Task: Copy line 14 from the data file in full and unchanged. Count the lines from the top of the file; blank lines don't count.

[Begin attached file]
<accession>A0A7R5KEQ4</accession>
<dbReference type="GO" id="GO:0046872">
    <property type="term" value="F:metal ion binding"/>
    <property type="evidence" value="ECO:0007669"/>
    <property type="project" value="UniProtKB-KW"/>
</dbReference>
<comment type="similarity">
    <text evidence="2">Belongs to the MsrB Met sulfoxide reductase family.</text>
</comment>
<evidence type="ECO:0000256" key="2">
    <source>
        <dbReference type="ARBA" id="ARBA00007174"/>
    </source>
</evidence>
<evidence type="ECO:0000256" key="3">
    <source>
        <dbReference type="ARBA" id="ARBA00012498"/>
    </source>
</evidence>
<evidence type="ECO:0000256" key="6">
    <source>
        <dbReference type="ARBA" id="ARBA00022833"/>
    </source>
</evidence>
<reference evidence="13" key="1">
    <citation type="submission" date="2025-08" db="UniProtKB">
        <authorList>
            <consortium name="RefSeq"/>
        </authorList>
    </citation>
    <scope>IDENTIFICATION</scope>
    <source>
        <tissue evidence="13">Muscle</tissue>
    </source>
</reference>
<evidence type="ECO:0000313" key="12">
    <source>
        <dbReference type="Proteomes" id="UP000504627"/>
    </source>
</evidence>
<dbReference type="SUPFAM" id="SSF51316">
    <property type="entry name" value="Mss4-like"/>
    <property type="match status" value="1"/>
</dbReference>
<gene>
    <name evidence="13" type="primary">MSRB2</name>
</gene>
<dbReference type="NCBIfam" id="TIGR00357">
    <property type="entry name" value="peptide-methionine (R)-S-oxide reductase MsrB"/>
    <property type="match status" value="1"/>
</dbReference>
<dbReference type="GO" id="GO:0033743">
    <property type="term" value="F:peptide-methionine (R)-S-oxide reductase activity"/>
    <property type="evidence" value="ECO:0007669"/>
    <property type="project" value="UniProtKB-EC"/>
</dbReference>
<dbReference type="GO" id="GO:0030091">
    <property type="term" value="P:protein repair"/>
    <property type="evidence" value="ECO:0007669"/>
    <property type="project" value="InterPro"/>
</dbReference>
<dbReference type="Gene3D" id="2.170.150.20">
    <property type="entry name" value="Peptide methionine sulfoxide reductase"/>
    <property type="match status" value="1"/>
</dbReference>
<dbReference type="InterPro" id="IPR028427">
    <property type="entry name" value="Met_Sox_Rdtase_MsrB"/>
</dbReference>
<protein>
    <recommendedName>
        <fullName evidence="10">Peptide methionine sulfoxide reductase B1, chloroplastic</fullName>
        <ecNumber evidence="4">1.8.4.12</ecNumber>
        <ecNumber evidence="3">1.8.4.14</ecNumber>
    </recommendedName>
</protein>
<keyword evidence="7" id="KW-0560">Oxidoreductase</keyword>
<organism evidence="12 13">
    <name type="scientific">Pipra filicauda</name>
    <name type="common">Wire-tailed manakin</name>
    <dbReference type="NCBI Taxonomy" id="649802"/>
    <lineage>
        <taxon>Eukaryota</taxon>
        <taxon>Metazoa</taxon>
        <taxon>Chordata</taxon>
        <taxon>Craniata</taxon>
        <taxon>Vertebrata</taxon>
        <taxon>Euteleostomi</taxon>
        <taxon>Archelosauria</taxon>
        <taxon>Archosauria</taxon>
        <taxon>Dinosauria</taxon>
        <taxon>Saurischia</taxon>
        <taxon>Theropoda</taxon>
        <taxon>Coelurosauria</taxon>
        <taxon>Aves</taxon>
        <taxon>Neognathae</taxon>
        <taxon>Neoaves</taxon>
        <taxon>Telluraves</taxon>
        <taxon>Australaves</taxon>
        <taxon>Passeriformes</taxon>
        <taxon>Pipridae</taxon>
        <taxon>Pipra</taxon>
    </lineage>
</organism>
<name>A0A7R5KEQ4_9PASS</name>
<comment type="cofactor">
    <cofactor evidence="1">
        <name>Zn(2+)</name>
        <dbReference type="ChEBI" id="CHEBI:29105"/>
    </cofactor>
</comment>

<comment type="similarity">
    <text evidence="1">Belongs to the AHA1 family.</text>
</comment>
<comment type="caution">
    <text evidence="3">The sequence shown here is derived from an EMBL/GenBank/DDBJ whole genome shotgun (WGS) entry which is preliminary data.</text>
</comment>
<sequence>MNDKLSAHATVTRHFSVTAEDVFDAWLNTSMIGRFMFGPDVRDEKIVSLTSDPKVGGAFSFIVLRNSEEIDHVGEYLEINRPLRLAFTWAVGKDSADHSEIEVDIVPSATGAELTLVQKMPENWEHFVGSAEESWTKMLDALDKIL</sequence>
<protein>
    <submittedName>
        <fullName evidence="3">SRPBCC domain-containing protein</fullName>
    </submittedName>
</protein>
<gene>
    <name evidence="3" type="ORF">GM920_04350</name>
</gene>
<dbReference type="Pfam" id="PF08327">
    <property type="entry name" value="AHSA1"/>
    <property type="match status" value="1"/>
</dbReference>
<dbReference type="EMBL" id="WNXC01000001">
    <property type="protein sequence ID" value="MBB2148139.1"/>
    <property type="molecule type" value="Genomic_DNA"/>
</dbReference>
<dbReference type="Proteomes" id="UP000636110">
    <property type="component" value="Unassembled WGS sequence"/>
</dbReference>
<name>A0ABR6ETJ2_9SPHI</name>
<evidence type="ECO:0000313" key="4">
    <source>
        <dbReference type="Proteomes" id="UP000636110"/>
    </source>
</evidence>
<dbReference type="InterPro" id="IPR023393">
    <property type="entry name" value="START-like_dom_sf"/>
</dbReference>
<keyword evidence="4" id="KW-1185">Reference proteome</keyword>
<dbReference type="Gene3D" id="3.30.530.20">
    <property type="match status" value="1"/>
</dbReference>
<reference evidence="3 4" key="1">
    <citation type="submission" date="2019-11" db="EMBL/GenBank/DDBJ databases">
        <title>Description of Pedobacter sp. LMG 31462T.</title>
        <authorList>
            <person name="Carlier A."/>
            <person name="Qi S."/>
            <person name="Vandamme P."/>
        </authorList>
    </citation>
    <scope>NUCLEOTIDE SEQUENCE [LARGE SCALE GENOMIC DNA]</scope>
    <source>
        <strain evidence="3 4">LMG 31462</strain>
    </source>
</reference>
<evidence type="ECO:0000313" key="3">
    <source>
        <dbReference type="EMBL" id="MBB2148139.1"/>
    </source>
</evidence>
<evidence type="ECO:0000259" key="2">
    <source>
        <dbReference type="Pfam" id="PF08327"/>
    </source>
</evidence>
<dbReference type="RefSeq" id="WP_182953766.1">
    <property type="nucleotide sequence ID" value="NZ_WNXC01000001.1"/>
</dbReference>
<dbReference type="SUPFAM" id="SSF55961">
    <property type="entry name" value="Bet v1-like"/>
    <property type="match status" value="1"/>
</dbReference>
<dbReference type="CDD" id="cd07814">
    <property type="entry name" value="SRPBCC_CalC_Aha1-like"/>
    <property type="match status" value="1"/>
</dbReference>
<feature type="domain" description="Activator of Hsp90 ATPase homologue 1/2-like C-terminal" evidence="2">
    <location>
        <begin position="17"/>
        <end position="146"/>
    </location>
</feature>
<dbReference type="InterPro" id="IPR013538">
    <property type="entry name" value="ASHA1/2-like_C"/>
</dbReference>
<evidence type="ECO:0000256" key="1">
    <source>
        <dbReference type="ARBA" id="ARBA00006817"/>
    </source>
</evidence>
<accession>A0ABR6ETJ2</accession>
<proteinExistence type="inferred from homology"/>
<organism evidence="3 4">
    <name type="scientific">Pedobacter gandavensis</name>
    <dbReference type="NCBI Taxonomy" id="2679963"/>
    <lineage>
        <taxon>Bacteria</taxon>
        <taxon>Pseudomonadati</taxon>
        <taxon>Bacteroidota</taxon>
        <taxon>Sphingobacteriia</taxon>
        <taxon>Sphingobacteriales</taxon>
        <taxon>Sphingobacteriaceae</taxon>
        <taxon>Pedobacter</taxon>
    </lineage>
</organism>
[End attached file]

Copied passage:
</evidence>